HELSINKI (Reuters) - A surge of energy coursing through their bodies helped Tessa Virtue and Scott Moir produce an electrifying short dance as the Canadians made a winning comeback with a record score at the world figure skating championships on Friday.
Back at the global meet for the first time since 2013, the 2010 Olympic champions proved they had lost none of the sultry moves or dazzling footwork that had earned them two world titles during Act I of their career.
On Friday, they broke their own world record by earning 82.43 points for their sassy, hip-swinging routine performed to a medley of Prince songs.
A slight loss of synchronization on their side-by-side twizzles was the only flaw but even that blip could not prevent them from opening up an almost unbeatable lead of 5.54 points over twice-world champions and French training partners Gabriella Papadakis and Guillaume Cizeron.
To the delight of the crowd at Helsinki’s Hartwell Arena, they finished their display to “Kiss” and “Purple Rain” with the latest reincarnation of their show-stopping ‘goose lift’.
As Moir glided sideways in a crouched spread-eagle position, Virtue, clad in a shimmering purple and black catsuit, climbed on to his thighs before arching backwards with outstretched arms.
It was a performance that left the fans cheering and stamping their feet in approval.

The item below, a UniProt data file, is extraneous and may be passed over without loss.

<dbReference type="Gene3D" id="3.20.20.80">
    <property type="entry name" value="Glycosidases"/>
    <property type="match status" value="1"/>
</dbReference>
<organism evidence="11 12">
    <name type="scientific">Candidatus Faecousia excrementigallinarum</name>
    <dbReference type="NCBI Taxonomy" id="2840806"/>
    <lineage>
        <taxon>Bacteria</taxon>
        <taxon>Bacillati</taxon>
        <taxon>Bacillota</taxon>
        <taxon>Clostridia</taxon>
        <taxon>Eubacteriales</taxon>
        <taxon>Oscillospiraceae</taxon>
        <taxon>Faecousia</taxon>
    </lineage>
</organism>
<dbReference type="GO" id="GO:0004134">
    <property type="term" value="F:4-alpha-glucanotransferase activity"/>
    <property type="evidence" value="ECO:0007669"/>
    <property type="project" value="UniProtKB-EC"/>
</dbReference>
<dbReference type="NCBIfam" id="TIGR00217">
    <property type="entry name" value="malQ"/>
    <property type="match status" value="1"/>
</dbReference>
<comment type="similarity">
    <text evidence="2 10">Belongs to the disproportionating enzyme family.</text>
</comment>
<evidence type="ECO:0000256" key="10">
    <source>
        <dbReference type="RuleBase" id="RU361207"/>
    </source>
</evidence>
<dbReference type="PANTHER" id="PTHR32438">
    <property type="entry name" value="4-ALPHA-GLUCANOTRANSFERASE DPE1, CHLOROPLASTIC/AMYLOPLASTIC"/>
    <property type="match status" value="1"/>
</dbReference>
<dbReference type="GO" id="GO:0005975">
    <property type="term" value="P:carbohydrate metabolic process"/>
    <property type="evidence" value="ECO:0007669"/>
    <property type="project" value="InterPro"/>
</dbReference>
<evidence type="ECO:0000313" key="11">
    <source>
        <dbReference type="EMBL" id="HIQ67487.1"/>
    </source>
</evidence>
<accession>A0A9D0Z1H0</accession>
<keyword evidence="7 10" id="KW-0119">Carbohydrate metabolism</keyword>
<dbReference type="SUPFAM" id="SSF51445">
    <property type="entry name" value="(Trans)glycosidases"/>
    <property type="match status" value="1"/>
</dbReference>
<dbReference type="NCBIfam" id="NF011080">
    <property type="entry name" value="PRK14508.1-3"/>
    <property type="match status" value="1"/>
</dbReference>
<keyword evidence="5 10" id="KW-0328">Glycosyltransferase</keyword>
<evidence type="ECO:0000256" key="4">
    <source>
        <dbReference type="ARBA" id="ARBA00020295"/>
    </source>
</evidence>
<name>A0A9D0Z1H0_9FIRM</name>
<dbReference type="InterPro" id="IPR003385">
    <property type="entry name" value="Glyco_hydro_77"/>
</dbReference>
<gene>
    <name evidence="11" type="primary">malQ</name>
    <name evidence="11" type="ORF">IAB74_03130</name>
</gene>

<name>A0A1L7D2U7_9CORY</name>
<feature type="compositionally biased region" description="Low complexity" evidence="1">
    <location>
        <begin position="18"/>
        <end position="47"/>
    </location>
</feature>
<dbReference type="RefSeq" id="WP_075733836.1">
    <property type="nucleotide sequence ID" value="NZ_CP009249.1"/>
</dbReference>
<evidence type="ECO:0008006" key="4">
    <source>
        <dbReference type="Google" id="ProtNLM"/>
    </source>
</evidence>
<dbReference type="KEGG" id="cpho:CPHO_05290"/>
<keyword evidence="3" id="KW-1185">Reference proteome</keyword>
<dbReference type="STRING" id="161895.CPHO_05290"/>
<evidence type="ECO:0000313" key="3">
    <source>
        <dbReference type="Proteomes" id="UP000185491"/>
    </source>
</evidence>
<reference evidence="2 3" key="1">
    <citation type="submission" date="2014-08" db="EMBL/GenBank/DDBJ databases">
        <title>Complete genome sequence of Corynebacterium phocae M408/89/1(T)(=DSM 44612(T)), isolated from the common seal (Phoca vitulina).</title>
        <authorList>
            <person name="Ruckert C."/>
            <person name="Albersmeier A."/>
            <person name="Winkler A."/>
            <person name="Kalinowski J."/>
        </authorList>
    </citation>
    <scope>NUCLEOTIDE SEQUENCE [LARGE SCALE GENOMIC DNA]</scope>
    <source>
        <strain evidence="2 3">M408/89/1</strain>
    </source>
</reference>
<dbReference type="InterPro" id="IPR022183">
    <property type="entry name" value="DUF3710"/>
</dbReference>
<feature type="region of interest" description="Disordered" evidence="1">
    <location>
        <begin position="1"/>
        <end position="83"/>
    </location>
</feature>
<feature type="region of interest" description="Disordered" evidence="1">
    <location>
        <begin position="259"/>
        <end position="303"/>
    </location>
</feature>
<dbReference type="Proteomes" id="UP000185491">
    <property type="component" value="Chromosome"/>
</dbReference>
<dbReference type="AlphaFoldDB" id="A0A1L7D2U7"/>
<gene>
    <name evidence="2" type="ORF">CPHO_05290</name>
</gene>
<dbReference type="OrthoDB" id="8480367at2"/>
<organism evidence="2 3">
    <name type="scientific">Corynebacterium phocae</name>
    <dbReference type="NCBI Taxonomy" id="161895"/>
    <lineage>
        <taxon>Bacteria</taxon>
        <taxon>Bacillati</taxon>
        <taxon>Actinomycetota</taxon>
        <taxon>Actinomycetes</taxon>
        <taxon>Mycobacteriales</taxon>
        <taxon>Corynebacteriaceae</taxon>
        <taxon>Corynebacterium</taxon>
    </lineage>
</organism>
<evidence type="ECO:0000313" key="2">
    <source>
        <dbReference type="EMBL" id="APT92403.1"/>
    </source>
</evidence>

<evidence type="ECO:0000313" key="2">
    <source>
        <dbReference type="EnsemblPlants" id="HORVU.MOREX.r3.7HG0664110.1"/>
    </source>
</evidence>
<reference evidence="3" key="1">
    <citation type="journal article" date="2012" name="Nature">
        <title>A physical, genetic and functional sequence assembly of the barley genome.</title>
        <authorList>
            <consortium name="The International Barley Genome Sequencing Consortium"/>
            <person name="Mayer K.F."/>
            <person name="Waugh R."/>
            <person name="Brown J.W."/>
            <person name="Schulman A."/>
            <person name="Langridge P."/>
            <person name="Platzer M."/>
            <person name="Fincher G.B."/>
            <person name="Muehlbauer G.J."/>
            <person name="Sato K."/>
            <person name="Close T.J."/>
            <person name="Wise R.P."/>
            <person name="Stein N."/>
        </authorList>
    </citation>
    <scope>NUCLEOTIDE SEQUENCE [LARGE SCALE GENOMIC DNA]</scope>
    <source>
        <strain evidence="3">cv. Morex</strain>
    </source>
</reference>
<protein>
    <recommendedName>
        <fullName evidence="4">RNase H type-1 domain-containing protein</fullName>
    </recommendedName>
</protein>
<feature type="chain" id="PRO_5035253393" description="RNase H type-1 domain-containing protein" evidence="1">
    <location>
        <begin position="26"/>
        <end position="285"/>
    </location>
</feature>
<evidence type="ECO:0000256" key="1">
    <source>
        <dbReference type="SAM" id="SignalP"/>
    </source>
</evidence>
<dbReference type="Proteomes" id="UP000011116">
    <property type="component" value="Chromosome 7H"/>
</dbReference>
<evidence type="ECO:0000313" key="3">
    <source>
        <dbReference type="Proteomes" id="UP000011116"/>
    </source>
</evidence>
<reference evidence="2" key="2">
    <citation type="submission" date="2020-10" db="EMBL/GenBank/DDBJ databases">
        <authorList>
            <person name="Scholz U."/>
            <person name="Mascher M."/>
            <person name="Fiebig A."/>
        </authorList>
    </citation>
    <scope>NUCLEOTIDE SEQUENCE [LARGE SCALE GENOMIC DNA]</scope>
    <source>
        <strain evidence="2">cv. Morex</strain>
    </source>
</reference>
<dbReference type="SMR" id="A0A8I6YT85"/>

“I felt really electrocuted, there was so much energy going through my body,” a beaming Moir, who took a two-year break from the sport following their silver-medal performance at the 2014 Sochi Olympics, told reporters.
Virtue, who has been unbeatable this season, added: “Part of this comeback was to skate artistically in a way that we feel represents the place we are in right now as artists. The best part of that performance was knowing that we couldn’t have done more on the ice.”
That was not a sentiment shared by their French rivals, who ended the day with blood on their hands - literally.
Cizeron suffered a cut between two fingers as he grabbed his blade during their twizzle sequence. Visibly grimacing in pain, he missed a rotation and the judges punished the omission by downgrading the skill to a level three.
The 22-year-old later played down the mishap by declaring: “I got two stitches but I’m fine.”
However, the injury clouds their medal hopes on Saturday as it could prevent Cizeron from pulling off the challenging elements, including lifts, in their free dance cleanly.
With only 0.64 of a point separating Papadakis and Cizeron from fourth-placed Americans Madison Chock and Evan Bates, one false move could leave the French out of the top three.
Madison Hubbell and Zachary Donahue completed a promising day for the Americans by finishing third with 76.53.
Reporting by Pritha Sarkar; editing by Mark Heinrich